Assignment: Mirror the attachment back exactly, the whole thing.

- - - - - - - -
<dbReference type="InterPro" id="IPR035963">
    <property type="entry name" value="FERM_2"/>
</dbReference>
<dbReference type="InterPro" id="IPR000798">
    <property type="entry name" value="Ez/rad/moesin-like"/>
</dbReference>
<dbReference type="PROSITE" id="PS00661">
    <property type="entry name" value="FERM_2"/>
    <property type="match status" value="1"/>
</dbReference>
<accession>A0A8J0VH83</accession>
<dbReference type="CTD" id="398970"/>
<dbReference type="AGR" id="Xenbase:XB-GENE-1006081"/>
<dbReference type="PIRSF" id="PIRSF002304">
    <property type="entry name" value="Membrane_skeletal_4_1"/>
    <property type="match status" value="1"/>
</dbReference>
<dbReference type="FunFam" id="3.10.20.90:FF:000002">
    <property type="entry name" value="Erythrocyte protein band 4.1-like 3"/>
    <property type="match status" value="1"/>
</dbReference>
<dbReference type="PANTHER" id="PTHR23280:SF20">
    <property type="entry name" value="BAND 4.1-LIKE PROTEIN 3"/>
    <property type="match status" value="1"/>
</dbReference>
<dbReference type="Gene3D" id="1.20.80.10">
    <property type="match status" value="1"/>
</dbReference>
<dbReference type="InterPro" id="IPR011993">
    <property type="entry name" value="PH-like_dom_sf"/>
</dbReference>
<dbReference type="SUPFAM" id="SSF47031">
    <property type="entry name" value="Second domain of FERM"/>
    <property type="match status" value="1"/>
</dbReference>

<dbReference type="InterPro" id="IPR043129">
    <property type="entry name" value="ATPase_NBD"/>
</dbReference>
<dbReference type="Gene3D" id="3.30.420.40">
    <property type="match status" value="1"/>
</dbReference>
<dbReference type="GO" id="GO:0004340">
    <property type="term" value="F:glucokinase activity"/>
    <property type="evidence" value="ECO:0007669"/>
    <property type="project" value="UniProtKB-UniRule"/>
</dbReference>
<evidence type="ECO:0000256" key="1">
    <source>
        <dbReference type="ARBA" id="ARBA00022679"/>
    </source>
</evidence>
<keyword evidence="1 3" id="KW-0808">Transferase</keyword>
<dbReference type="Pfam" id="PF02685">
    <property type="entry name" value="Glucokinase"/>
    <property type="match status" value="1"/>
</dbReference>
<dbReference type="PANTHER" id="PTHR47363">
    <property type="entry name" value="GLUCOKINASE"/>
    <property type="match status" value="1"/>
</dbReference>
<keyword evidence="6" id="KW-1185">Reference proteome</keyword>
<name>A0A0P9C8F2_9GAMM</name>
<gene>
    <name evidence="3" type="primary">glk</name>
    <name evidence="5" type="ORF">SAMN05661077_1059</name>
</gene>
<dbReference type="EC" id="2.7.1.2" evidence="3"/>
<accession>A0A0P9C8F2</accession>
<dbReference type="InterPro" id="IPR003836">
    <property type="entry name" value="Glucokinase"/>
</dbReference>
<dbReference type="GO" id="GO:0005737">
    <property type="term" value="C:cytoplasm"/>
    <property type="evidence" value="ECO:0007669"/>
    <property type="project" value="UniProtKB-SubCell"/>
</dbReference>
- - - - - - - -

<dbReference type="InterPro" id="IPR035963">
    <property type="entry name" value="FERM_2"/>
</dbReference>
<dbReference type="InterPro" id="IPR000798">
    <property type="entry name" value="Ez/rad/moesin-like"/>
</dbReference>
<dbReference type="PROSITE" id="PS00661">
    <property type="entry name" value="FERM_2"/>
    <property type="match status" value="1"/>
</dbReference>
<accession>A0A8J0VH83</accession>
<dbReference type="CTD" id="398970"/>
<dbReference type="AGR" id="Xenbase:XB-GENE-1006081"/>
<dbReference type="PIRSF" id="PIRSF002304">
    <property type="entry name" value="Membrane_skeletal_4_1"/>
    <property type="match status" value="1"/>
</dbReference>
<dbReference type="FunFam" id="3.10.20.90:FF:000002">
    <property type="entry name" value="Erythrocyte protein band 4.1-like 3"/>
    <property type="match status" value="1"/>
</dbReference>
<dbReference type="PANTHER" id="PTHR23280:SF20">
    <property type="entry name" value="BAND 4.1-LIKE PROTEIN 3"/>
    <property type="match status" value="1"/>
</dbReference>
<dbReference type="Gene3D" id="1.20.80.10">
    <property type="match status" value="1"/>
</dbReference>
<dbReference type="InterPro" id="IPR011993">
    <property type="entry name" value="PH-like_dom_sf"/>
</dbReference>
<dbReference type="SUPFAM" id="SSF47031">
    <property type="entry name" value="Second domain of FERM"/>
    <property type="match status" value="1"/>
</dbReference>

<dbReference type="InterPro" id="IPR043129">
    <property type="entry name" value="ATPase_NBD"/>
</dbReference>
<dbReference type="Gene3D" id="3.30.420.40">
    <property type="match status" value="1"/>
</dbReference>
<dbReference type="GO" id="GO:0004340">
    <property type="term" value="F:glucokinase activity"/>
    <property type="evidence" value="ECO:0007669"/>
    <property type="project" value="UniProtKB-UniRule"/>
</dbReference>
<evidence type="ECO:0000256" key="1">
    <source>
        <dbReference type="ARBA" id="ARBA00022679"/>
    </source>
</evidence>
<keyword evidence="1 3" id="KW-0808">Transferase</keyword>
<dbReference type="Pfam" id="PF02685">
    <property type="entry name" value="Glucokinase"/>
    <property type="match status" value="1"/>
</dbReference>
<dbReference type="PANTHER" id="PTHR47363">
    <property type="entry name" value="GLUCOKINASE"/>
    <property type="match status" value="1"/>
</dbReference>
<keyword evidence="6" id="KW-1185">Reference proteome</keyword>
<name>A0A0P9C8F2_9GAMM</name>
<gene>
    <name evidence="3" type="primary">glk</name>
    <name evidence="5" type="ORF">SAMN05661077_1059</name>
</gene>
<dbReference type="EC" id="2.7.1.2" evidence="3"/>
<accession>A0A0P9C8F2</accession>
<dbReference type="InterPro" id="IPR003836">
    <property type="entry name" value="Glucokinase"/>
</dbReference>
<dbReference type="GO" id="GO:0005737">
    <property type="term" value="C:cytoplasm"/>
    <property type="evidence" value="ECO:0007669"/>
    <property type="project" value="UniProtKB-SubCell"/>
</dbReference>